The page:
In an eerie coincidence, Hurricane Isaac has spun up to Category 1 strength over warm Gulf waters and is predicted to hit southeastern Louisiana—and possibly New Orleans directly—seven years to the day after Hurricane Katrina slammed the Crescent City. The tropical cyclone will likely be no stronger than a Category 2 on the Saffir-Simpson scale when it hits land later tonight or early tomorrow, a full step below Hurricane Katrina, which hit land as a Category 3 storm.

But even a Category 2—with sustained winds above 150 kilometers-per-hour—or, for that matter, a tropical storm can boast pressures and winds strong enough to produce a monster storm surge of Gulf waters, particularly if the timing of landfall coincides with high tide. As it stands, Isaac's current 97.6 kilopascals of pressure and sustained winds of more than 100 km/h are enough to produce a surge of as much as 4.5 meters onto southeastern Louisiana. The National Weather Service is suggesting that residents keep an axe on hand if they choose to hunker down in place and ride out the storm, just in case they have to chop through their roof—and that "life threatening" flooding may occur in areas outside of "hurricane protection levees." Isaac appears to be on course to take the eastern approach to the Big Easy, raising the risk that "sections of west Jefferson, east St. Charles and lower Lafourche hurricane protection levees could be overtopped."

The good news is that the rest of the Crescent City's new levees should hold. High walls were constructed and old levees reinforced and made taller in the wake of the Hurricane Katrina disaster that killed some 1,400 people. Gates have been built across the canals and navigation channels that make shipping easier but also provide a quick route for surges to penetrate far inland. It was likely a combination of surges pushing up two such canals that created the monster surge that overtopped flood defenses and drowned New Orleans, though some have argued that shoddy construction of levees in the first place played a key role.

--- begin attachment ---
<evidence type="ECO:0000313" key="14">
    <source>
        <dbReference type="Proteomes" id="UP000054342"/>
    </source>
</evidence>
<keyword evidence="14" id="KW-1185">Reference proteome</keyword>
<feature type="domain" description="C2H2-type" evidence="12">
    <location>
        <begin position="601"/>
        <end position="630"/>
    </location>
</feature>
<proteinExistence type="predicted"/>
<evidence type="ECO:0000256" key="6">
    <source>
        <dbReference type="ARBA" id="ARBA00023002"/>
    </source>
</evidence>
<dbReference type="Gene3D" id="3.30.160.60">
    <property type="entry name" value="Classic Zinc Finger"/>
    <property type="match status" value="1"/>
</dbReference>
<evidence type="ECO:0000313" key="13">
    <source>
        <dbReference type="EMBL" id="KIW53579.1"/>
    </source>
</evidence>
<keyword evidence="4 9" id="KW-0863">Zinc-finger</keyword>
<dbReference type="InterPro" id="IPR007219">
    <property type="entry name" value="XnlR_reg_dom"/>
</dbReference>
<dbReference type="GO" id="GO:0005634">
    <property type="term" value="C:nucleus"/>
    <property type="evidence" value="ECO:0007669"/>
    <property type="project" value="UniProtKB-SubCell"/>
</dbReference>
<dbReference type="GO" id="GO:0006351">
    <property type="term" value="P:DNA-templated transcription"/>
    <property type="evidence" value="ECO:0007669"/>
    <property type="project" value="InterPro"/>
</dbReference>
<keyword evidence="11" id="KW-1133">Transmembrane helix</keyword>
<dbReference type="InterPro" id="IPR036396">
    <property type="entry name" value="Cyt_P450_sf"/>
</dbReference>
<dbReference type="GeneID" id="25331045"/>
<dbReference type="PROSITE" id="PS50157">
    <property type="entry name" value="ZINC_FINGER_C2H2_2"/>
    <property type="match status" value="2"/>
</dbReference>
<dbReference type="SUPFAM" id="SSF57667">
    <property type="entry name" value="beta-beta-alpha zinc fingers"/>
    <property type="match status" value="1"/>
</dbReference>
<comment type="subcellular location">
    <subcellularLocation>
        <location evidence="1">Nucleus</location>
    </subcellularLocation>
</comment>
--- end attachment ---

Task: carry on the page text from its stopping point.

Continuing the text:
Isaac may also bring some much needed rain—as much as 50 centimeters in parts of Louisiana—to the parched Midwest and Southeast of the U.S. The deluge could help failing crops, although it may prove to be too little too late.

The bad news is that New Orleans may never be fully protected. That would require restoring coastal wetlands south of the city, to absorb storm surges. Dredging, canal building and the general industrial nature of the Louisiana coast make such a restoration improbable if not impossible. The ring of new defenses also leaves these mortally wounded wetlands, interspersed with settlements, relatively unprotected and outside the defensive perimeter. Even a weak Hurricane Isaac, if the tropical cyclone continues on a bad luck trajectory, could prove once again how hard it is to protect the Big Easy.

Image: Courtesy of NASA GOES Project